What then is the real benefit to the consumer?  Is waving a mobile phone across an NFC reader really that much easier and desirable over waving my wallet or card over the same reader?  Is seeing my on-screen balance after an NFC mobile payment really necessary?  Would I even look or care?  Most of us have enough money in our day-to-day transaction account to not need to know the account balance after every transaction – one of the core “benefits” promoted by NFC mobile payment solutions.

Furthermore, as Reed Peterson, head of the NFC initiative for the GSM Association recently admitted “To make a payment in a store with your phone, you need a lot of things to align.  The phone needs to be properly equipped with NFC hardware and software; the store needs to have the proper equipment and training.  The phone company needs to support the transaction, and banks and payment processors need to be in on it.”  For the full article click here.

A major obstacle is ownership of the secure element of the NFC transaction ecosystem.  The secure element is sort of like a safe inside the phone.  Whoever controls access to it decides which cards, transit passes or other verified documents the phone can store.  Each stakeholder believes that they are best positioned to do this because it symbolises ownership of the customer.

Control of the secure element is a crucial battleground for NFC.  The GSMA, which is dominated by mobile phone carriers, advocates putting the secure element not in the phone itself, but in the subscriber identity module, or SIM card, which plugs into the phone to identify the user and supply a phone number to the network.  SIM cards are issued and controlled by the carriers who would like to be the ones in control of the secure element.   Not surprisingly the card scheme operators believe that they should control the secure element due to their experience with payments.

Getting NFC to work in mobile payments requires bank A to work with mobile network B using an NFC capable mobile handset manufactured by C.  In today’s environment where the consumer is used to having total power of choice, mandating these combinations to get NFC to work are not consistent with consumers expectations.  Sacrificing freedom of choice is a lot to ask consumers to give up especially when the overall value the service provides is low.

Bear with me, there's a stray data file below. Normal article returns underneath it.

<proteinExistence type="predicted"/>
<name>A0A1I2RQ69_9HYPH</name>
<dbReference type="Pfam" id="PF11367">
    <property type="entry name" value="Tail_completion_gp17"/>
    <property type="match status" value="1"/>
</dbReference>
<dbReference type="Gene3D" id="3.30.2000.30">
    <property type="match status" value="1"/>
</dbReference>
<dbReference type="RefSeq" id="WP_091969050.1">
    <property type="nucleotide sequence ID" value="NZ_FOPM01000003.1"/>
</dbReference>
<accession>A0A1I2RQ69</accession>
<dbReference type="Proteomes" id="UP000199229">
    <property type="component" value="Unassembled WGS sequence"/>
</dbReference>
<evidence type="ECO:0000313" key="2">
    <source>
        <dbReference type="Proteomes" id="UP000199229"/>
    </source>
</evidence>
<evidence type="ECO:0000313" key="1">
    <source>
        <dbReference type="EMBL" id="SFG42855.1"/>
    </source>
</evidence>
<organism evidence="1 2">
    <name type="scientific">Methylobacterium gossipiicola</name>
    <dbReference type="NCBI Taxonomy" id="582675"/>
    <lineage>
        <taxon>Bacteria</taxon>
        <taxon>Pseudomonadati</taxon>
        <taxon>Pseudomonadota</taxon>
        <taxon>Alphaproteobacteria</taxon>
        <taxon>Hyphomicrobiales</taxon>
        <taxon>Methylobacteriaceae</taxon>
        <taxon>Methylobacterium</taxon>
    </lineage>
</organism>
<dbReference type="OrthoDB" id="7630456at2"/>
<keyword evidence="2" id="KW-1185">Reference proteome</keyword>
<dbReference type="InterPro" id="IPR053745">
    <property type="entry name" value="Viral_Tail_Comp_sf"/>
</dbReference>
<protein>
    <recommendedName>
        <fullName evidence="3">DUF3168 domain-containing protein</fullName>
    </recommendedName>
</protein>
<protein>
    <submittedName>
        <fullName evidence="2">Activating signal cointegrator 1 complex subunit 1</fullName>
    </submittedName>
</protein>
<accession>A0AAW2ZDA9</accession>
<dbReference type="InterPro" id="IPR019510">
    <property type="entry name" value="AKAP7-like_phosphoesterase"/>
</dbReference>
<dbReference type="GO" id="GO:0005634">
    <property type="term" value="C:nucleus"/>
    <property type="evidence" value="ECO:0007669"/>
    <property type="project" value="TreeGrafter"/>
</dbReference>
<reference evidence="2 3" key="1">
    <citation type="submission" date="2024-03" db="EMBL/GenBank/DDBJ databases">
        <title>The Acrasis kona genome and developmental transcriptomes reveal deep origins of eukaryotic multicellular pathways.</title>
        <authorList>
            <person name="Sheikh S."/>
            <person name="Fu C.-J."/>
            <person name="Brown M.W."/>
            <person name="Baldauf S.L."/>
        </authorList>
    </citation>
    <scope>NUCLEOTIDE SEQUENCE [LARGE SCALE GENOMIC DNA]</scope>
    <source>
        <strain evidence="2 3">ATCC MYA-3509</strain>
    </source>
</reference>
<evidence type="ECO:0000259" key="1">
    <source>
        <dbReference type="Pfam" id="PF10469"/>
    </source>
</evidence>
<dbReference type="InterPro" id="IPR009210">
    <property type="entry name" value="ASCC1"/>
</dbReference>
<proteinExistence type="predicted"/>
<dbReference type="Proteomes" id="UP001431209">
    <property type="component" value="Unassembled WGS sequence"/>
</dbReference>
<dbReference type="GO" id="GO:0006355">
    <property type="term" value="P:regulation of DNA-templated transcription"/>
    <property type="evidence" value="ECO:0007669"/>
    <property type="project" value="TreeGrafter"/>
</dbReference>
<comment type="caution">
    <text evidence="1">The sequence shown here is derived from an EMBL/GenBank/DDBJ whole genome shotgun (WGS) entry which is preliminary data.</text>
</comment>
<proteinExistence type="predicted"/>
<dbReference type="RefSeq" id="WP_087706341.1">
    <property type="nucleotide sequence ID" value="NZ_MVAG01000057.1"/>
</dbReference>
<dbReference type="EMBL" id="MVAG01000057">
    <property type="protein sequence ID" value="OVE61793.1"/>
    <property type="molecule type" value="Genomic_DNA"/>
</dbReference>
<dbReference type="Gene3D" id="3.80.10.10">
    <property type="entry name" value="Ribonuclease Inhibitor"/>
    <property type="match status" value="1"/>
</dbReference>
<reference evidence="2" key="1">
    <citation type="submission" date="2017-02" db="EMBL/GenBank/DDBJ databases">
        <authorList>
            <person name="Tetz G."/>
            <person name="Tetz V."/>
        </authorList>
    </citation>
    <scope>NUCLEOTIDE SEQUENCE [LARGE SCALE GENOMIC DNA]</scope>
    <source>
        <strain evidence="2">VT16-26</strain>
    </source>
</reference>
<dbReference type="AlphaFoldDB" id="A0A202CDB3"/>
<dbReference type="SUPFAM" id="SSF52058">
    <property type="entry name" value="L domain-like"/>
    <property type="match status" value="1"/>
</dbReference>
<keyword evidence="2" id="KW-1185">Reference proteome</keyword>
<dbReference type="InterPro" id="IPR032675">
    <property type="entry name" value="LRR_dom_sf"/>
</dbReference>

Given a choice, and all other things being equal, consumers will naturally gravitate toward what they are familiar with.  Creating behavioral change particularly when it comes to payments, must provide the consumer with a clear benefit over what they are used to otherwise they simply won’t use it – particularly when they are already using a solution that works.  History and human nature tells us that unless there is some demonstrable reason to change created by a perception of value, people will naturally gravitate to what they already familiar with….

Maybe in the end it will all be way too hard, suggesting perhaps that NFC is Not For (mobile) Commerce?



Harold Dimpel is the founder and CEO of mHITs Limited an Australian based developer and operator of mobile payment services.  In Australia, mHITs (pronounced Em-HITS) operates the mHITs SMS payment service that allows consumers to send and receive payments by SMS text message.
mHITs is also working in emerging markets in the design, deployment and operation of mobile payment solutions for the so called “unbanked” (people who do not have access to traditional banking services).  For more details visit www.mhitslimited.com.